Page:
By Jonathan Shorman
March 10, 2016
Citigroup boasted to Kansas officials of its expertise in tobacco securitization, documents show, as child advocates charge Gov. Sam Brownback’s administration is pursuing a sale of future tobacco settlement payments to help close the budget deficit.
A copy of the 26-page presentation, provided by Kansas Action for Children, says Citi “pioneered the tobacco bond market” and dives into which states have securitized. It highlights the benefits of using Citi to securitize.
KAC alleged during a Tuesday hearing the Brownback administration was contemplating selling future tobacco settlement payments to generate upwards of $400 million in one-time cash. Administration officials said there is no deal, but discussions had taken place.
“Tobacco securitization bond proceeds have been used for a variety of purposes; capital projects, working capital, endowments and pension funding,” the presentation document says.
The document was first reported on by Debtwire Municipals, a wire service focused on municipal bonds. The presentation is dated Oct. 27, 2014. Kansas Action for Children said the date is a misprint and that the actual date was Oct. 27, 2015. The governor’s office confirmed the meeting took place in October 2015.
The often-technical document, which was prepared for the Kansas Development Finance Authority, said the tobacco securitization market is a $64 billion market. In it, Citi boasts of maintaining a consistent and broad-based tobacco securitization team and having the most recent and relevant tobacco experience.
“The market for tobacco securitization bonds has been robust in the last year and secondary market tobacco bonds is an important sector of the municipal high yield market,” the presentation reads.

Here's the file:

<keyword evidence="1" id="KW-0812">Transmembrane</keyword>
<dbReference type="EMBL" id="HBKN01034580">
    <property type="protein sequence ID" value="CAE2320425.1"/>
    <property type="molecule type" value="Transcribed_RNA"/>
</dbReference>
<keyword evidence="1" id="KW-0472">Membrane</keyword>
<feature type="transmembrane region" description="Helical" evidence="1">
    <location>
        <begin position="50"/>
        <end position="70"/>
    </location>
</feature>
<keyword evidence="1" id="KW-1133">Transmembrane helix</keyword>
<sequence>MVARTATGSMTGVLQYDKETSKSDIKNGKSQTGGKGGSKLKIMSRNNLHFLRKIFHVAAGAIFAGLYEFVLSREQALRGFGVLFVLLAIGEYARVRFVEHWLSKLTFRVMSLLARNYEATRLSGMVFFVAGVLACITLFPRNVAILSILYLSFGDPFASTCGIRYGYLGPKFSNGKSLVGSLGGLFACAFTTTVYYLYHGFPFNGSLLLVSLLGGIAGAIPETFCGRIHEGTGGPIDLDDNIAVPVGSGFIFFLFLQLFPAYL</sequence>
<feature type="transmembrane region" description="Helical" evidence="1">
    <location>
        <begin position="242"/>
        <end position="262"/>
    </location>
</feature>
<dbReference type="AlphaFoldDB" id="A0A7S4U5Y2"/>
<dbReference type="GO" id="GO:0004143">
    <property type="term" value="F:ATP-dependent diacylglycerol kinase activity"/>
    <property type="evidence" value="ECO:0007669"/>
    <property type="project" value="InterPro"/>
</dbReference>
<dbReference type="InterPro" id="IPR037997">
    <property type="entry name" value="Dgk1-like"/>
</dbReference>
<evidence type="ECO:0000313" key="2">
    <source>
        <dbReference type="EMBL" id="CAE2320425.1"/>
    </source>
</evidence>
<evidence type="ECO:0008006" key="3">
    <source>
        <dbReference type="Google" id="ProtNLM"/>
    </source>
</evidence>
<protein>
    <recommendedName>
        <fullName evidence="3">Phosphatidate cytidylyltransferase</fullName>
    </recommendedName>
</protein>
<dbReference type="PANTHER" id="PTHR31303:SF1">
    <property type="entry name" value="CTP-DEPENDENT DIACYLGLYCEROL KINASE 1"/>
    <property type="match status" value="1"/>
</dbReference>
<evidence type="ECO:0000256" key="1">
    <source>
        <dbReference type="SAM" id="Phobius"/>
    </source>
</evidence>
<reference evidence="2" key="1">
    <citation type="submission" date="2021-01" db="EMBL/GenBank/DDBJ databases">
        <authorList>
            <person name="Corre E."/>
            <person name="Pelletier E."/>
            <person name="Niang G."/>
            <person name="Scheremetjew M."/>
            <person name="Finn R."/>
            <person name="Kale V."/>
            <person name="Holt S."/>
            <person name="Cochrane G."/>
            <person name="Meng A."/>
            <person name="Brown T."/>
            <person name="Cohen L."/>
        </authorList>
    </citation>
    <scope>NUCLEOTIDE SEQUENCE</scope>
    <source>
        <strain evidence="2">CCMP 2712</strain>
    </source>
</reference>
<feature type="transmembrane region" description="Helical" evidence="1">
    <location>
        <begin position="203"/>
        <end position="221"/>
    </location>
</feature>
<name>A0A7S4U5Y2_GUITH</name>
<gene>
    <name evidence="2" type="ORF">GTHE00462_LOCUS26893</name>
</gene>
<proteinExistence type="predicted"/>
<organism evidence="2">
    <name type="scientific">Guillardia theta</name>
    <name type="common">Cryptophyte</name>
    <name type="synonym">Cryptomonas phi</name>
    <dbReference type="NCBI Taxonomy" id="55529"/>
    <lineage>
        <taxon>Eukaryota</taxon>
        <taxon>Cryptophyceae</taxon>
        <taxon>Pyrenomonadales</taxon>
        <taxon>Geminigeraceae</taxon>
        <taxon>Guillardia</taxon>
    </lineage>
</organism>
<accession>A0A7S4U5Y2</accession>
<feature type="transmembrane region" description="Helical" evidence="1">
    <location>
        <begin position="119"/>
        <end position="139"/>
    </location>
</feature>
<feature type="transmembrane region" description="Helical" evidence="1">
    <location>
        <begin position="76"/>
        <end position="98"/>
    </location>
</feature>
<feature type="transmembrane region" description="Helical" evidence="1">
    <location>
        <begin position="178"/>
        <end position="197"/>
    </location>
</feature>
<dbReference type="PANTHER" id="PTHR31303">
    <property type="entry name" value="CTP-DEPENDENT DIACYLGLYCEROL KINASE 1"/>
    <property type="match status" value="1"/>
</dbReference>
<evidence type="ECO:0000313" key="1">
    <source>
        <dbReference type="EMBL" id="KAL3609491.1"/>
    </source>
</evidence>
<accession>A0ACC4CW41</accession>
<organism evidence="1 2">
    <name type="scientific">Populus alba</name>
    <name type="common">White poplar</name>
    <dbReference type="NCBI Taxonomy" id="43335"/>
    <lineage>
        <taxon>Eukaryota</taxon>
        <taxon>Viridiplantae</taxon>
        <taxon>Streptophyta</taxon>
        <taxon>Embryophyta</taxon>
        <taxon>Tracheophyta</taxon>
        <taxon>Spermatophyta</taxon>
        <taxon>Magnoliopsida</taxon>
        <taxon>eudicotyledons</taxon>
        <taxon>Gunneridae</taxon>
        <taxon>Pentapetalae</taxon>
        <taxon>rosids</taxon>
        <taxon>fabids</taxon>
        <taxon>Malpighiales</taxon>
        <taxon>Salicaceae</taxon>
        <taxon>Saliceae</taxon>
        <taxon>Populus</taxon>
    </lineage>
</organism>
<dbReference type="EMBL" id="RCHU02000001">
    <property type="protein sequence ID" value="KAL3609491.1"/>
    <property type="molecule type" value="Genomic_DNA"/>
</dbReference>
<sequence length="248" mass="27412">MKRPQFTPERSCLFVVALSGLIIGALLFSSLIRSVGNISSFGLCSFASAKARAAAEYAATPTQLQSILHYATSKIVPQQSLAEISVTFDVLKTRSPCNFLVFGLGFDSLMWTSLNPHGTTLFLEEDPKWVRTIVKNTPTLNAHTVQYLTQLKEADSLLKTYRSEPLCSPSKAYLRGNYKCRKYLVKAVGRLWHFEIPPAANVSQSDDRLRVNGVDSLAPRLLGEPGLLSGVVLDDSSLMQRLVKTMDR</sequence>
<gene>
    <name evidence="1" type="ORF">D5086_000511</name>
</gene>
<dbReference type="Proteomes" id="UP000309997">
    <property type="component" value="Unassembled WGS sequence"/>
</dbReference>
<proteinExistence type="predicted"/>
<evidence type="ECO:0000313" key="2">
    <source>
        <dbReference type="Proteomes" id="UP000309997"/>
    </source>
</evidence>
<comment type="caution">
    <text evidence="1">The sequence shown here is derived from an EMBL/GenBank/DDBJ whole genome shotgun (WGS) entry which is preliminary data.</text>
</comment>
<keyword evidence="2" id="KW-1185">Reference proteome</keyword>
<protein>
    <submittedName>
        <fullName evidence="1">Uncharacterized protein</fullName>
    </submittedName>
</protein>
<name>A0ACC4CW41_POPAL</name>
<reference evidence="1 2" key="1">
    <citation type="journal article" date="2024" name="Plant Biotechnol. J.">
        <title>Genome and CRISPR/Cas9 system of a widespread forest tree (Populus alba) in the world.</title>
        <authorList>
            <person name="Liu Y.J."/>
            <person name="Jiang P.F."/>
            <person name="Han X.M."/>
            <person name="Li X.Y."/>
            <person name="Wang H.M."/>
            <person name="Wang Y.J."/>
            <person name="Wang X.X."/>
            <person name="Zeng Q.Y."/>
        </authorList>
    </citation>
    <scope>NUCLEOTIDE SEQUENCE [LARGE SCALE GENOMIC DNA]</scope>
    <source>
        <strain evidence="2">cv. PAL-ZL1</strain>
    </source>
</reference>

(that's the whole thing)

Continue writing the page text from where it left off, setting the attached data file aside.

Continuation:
Lawmakers are mulling over legislation that would shift special revenue funds, including the state highway fund and Children’s Initiatives Fund into the state general fund. Proponents argue Senate Bill 463 would offer greater transparency and accountability over the use of the funds, but opponents say the ultimate purpose is to allow for the securitization of the tobacco funds.
“This development indicates that Senate Bill 463 is not about transparency or prioritizing, as budget director Sullivan suggested,” said Shannon Cotsoradis, CEO of Kansas Action for Children.
“Rather, it is a gateway to a much more reckless budget strategy,” Cotsoradis said. “This proposal could decimate Kansas’ early childhood system indefinitely and wreak even more havoc on the state’s already poor fiscal health. Despite the administration’s claims, it is now apparent this option has been on the table for months.”
Brownback spokeswoman Eileen Hawley on Thursday night said KDFA president Tim Shallenburger, along with Rebecca Floy and Jim McMurray of KDFA and Sullivan attended the presentation.
“There is no deal or pending legislation to sell tobacco settlement money,” Hawley said Tuesday. “Several months ago, a presentation was made to state officials about securitization of future tobacco settlement money to Kansas.”